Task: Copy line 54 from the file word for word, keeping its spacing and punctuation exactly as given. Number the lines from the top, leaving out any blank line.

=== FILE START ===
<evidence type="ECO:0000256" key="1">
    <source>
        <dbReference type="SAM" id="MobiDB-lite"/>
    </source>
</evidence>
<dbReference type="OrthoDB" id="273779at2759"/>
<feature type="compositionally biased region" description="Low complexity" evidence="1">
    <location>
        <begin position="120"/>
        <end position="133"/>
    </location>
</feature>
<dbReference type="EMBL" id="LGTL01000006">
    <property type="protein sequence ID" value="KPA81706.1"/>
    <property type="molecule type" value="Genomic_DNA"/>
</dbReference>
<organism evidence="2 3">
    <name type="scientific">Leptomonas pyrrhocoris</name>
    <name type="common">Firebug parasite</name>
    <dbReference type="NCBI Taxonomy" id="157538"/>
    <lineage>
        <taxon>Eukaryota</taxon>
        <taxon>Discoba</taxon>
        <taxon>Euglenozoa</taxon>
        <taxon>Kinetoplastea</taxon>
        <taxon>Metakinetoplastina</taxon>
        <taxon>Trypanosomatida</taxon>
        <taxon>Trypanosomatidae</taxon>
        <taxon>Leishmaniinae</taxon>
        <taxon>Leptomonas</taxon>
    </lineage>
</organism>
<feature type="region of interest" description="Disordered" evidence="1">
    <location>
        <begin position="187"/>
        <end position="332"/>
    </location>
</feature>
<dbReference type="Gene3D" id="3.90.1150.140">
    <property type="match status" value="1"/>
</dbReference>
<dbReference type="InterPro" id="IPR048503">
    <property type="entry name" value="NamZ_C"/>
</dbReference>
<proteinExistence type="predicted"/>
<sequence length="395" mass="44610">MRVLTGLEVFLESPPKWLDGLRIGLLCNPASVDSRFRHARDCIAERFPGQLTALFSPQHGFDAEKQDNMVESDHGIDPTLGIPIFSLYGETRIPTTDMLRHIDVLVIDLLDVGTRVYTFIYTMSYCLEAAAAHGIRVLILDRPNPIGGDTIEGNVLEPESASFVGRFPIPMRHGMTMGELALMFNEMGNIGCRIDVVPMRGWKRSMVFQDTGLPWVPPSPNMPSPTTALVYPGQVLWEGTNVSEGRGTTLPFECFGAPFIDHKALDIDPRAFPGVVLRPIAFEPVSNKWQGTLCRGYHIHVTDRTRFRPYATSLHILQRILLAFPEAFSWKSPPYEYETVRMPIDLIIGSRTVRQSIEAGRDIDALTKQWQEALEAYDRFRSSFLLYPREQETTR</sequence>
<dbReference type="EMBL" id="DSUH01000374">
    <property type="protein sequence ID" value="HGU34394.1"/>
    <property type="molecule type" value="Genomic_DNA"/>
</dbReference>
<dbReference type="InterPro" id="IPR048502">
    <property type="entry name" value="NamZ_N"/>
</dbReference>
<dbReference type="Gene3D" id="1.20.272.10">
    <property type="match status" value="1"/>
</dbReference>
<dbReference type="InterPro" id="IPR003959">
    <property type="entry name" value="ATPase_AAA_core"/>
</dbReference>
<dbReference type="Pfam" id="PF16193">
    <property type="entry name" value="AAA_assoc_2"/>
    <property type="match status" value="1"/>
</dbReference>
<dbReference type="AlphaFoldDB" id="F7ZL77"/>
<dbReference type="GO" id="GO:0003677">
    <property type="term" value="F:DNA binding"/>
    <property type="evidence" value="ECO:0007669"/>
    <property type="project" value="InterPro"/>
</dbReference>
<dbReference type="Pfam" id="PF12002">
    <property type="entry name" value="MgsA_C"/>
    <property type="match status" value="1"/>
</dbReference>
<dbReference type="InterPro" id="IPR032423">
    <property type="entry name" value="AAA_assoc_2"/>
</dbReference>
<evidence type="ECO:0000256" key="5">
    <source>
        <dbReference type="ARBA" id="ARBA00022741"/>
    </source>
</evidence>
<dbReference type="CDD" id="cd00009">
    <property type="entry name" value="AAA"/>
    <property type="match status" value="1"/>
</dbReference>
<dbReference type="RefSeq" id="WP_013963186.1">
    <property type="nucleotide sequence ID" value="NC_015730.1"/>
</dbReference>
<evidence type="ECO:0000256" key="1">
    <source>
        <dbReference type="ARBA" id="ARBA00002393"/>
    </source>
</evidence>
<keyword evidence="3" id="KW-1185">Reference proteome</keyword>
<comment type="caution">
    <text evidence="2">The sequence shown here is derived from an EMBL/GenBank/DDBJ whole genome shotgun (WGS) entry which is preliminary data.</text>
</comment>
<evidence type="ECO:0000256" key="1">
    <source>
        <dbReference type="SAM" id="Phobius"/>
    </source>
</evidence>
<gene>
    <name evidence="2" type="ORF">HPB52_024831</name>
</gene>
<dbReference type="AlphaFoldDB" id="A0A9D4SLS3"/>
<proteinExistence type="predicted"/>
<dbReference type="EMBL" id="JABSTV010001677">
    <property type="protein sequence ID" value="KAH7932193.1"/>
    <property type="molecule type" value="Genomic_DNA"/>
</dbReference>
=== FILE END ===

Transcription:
<dbReference type="Gene3D" id="1.20.272.10">